It was no secret to Tehran, or anyone else for that matter, that the U.S. would spend significant political capital to transfer Iran's nuclear file from the IAEA (a technical body) to the U.N. Security Council (a political body). Iran's familiarity with the politics of the Security Council prepared it for a referral and subsequent sanctions resolution, despite its preference to the contrary. More specifically, Iranian decision-makers knew that if Russia was on board -- which was likely, given Moscow's reputation in the Security Council for setting a price and selling to the highest bidder -- China would likely follow suit.

Security Council resolutions, like all sanctions, are not negligible for Iran. But several key factors make them manageable. The Islamic Republic knows that its nuclear activities are legally permissible -- despie Western claims that Iran no longer enjoys its rights under the Nuclear Non-Proliferation Treaty because it was found in noncompliance by the IAEA. Thus, Iran perceives the West as unable to sell "crippling" sanctions based on its activities thus far, because there is no "smoking gun." With that in mind, the Iranian government views sanctions through two prisms.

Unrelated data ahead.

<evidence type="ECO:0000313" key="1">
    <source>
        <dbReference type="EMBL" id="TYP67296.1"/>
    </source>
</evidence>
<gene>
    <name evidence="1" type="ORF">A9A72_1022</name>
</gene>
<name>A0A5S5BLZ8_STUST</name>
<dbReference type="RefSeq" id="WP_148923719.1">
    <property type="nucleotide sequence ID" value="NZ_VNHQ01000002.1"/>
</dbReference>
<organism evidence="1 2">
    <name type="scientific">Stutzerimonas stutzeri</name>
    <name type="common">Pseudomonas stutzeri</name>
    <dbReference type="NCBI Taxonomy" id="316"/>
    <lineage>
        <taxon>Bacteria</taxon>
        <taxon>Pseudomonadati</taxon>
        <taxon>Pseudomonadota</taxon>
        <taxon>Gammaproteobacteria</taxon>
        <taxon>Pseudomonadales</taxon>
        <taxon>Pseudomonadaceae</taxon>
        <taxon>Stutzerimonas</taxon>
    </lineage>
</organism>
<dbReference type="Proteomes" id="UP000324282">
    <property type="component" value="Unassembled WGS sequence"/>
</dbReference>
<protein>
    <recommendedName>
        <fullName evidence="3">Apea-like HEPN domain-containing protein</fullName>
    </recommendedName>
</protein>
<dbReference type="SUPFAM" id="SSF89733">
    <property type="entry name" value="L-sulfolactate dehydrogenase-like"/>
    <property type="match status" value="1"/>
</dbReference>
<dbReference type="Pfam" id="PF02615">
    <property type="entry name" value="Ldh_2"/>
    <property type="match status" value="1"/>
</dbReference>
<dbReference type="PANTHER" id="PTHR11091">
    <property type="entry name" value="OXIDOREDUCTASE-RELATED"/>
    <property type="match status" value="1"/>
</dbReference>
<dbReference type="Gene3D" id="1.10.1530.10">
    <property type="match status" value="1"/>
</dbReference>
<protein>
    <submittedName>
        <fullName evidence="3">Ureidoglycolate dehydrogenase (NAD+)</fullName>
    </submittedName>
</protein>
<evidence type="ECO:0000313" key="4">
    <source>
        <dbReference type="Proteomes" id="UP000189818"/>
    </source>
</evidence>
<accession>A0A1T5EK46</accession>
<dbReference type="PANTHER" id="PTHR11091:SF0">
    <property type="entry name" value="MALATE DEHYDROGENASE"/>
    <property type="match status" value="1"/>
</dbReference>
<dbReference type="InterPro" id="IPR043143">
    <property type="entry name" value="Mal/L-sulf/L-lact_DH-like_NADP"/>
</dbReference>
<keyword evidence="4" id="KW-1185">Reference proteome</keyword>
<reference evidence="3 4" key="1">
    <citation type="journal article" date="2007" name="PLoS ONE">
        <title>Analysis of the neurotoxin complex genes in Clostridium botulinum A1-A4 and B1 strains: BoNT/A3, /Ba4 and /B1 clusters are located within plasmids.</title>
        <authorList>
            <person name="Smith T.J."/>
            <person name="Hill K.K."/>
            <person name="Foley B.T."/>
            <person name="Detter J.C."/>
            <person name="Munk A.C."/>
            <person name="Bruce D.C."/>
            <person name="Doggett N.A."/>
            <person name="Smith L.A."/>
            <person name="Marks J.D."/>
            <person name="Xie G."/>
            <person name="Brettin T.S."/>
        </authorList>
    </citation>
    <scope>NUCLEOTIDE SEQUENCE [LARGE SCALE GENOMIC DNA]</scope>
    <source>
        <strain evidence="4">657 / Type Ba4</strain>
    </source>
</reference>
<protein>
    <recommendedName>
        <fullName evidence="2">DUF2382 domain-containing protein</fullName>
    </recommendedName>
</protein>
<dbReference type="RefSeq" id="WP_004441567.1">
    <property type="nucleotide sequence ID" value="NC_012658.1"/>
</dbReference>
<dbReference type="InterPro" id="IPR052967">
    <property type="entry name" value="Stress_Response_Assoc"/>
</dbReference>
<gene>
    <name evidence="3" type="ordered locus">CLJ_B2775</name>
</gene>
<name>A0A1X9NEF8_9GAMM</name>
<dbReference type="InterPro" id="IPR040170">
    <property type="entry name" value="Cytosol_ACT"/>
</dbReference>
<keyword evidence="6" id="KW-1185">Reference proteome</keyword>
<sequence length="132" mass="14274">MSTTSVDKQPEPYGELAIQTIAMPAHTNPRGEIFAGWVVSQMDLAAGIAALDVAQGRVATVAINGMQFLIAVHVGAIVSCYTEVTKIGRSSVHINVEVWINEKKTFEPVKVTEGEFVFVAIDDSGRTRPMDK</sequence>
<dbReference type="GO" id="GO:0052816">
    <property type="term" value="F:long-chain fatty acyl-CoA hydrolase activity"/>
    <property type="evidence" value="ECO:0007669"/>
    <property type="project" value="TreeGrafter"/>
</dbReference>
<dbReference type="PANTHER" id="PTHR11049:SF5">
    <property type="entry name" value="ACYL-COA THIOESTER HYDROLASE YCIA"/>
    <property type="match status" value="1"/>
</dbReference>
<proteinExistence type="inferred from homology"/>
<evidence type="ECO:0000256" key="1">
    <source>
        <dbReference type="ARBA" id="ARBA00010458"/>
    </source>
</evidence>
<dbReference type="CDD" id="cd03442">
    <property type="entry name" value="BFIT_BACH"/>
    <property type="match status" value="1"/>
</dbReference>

Internally, both U.N.-endorsed and U.S.-led "coalition of the willing" sanctions do limit Iran's access to Western markets and technologies, and in turn decelerate economic development. Nevertheless, Iran continues its shift toward emerging powers China, Turkey, India and Brazil as trade partners. Overall, both multilateral and unilateral sanctions exacerbate an already challenging economic forecast for Tehran, which is compounded by its own mismanagement and corruption. But loopholes -- whether black-market or oil-for-food programs -- inherently allow oil-based economies (and the governments that control them) to be carried by their massive energy resources.

Externally, Tehran perceives a Western bloc that is in a bind -- none of their options are intuitively good ones, but those nations cannot afford to allow Iran to keep defying them. One the one hand, nations of the West cannot implement painful oil and gas sanctions because prices would skyrocket beyond a tolerable threshold (the idea is to hurt Iran, not themselves). On the other hand, Iranian decision-makers perceive Western powers that are legitimately worried about their reaction to sanctions: If Iran withdraws from the NPT, the West is faced with confrontation at a level that it does not have the bandwidth for, particularly at a time of widespread regional unrest.